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Government announces presumption in favour of sustainable development

The government has finally published its long-awaited presumption in favour of sustainable development, encouraging councils to approve schemes ‘wherever possible’

The policy – which will be at the heart of the government’s new National Planning Policy Framework (NPPF) – is aimed at boosting the number of schemes gaining planning consent.

The intention is to make the default answer to development ‘yes’, except where it would compromise key sustainable development principles as set out in the national planning policy.

Planning minister Greg Clark (pictured) described the new framework as a ‘wake up call’ to the planning system.

He said: ‘Britain urgently needs new homes, new green energy and transport links, and space for businesses to grow.

‘This change to planning policy will speed up development, while placing a strong emphasis on the protection of the environment and local communities’ interests.’

Liz Peace, British Property Federation chief executive said: ‘The proposed presumption in favour of sustainable development sends a powerful message that allowing development to take place should be the default position where proposed development is in line with a local plan.

‘It also incentivises local authorities to produce and keep up to date their local plans - a welcome discipline. But the presumption is not simply a green light for development. It will still have to be exercised within the protections afforded by national planning policy and community-led local plans.’

 

In detail: The presumption explained

Source: DCLG

Sustainable development and planning

The Government is committed to ensuring that the planning system does everything it can to support long term, sustainable economic growth, and has made it clear that significant weight should be placed on the need to support economic recovery through the planning system and related consent regimes.

Our approach to sustainable development involves making the necessary decisions now to realise our vision of stimulating economic growth and tackling the deficit, maximising wellbeing and protecting our environment, without negatively impacting on the ability of future generations to do the same.

The three ‘pillars’ of the economy, society and environment are interconnected. Our long term economic growth relies on protecting and enhancing the environmental resources that underpin it, and paying due regard to social needs.

To help achieve this, the Government’s clear expectation is that we move to a system where the default answer to development is ‘yes’, except where this would compromise the key sustainable development principles set out in national planning policy. Planning should help to deliver:

  • a strong, flexible and sustainable economy, by ensuring that sufficient land of the right type, and in the right places, is available to allow growth and innovation; and by identifying and coordinating development requirements, including the provision of infrastructure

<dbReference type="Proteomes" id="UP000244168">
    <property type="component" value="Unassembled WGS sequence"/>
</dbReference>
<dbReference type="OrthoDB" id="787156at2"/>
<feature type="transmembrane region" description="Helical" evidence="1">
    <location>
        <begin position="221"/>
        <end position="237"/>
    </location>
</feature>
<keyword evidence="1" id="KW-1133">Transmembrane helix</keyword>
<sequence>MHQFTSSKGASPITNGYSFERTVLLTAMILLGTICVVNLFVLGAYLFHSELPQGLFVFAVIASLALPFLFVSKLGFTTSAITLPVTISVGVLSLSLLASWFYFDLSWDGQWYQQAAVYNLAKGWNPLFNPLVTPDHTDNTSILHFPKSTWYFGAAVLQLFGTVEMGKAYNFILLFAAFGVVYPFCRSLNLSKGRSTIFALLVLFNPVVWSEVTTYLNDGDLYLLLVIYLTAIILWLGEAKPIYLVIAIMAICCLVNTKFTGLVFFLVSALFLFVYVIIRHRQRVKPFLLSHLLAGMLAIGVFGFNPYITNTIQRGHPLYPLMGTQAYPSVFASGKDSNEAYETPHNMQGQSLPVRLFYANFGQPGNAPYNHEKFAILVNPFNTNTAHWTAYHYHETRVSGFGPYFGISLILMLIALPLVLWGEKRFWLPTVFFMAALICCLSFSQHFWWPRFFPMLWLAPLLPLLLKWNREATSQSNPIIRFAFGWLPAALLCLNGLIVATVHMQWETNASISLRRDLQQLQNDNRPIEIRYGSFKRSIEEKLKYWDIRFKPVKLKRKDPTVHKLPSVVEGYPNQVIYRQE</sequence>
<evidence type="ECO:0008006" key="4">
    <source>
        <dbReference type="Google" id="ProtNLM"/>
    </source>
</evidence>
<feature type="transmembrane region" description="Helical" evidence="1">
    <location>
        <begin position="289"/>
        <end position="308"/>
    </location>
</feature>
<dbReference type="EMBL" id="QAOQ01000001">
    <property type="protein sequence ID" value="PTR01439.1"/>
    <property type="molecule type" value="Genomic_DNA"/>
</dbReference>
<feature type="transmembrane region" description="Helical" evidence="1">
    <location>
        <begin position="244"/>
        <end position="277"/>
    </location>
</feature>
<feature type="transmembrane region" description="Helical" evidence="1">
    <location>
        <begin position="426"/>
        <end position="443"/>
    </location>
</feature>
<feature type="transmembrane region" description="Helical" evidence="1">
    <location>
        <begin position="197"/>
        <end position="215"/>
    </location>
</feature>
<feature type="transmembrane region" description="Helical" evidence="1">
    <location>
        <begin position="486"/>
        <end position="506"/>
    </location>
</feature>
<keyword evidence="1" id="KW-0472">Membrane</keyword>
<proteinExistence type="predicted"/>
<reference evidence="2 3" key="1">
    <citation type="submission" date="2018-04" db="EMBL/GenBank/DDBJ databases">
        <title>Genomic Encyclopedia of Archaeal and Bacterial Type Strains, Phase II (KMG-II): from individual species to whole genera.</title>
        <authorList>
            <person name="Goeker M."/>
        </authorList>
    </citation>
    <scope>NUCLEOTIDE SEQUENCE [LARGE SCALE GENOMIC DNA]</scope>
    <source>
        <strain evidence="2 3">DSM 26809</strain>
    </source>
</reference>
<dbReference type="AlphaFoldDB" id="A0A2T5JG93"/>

• protection and enhancement of our natural, built and historic environment, prudent use of natural resources and actions to mitigate and adapt to climate change, including moving to a low carbon economy
  • strong, vibrant and healthy communities, by providing an increased supply of housing to meet the needs of present and future generations; and by creating a good quality built environment, with accessible local services, that reflects community needs and supports well-being

A presumption in favour of sustainable development

The presumption is key to delivering these ambitions, by creating a positive, pro-development framework, but one underpinned by the wider economic, environmental and social provisions in the National Planning Policy Framework. The presumption is as follows:

There is a presumption in favour of sustainable development at the heart of the planning system, which should be central to the approach taken to both plan-making and decision-taking. Local planning authorities should plan positively for new development, and approve all individual proposals wherever possible.

Local planning authorities should:

  • Prepare local plans on the basis that objectively assessed development needs should be met, and with sufficient flexibility to respond to rapid shifts in demand or other economic changes
  • Approve development proposals that accord with statutory plans without delay and
  • Grant permission where the plan is absent, silent, indeterminate or where relevant policies are out of date

All of these policies should apply unless the adverse impacts of allowing development would significantly and demonstrably outweigh the benefits, when assessed against the policy objectives in the National Planning Policy Framework taken as a whole.

 

 

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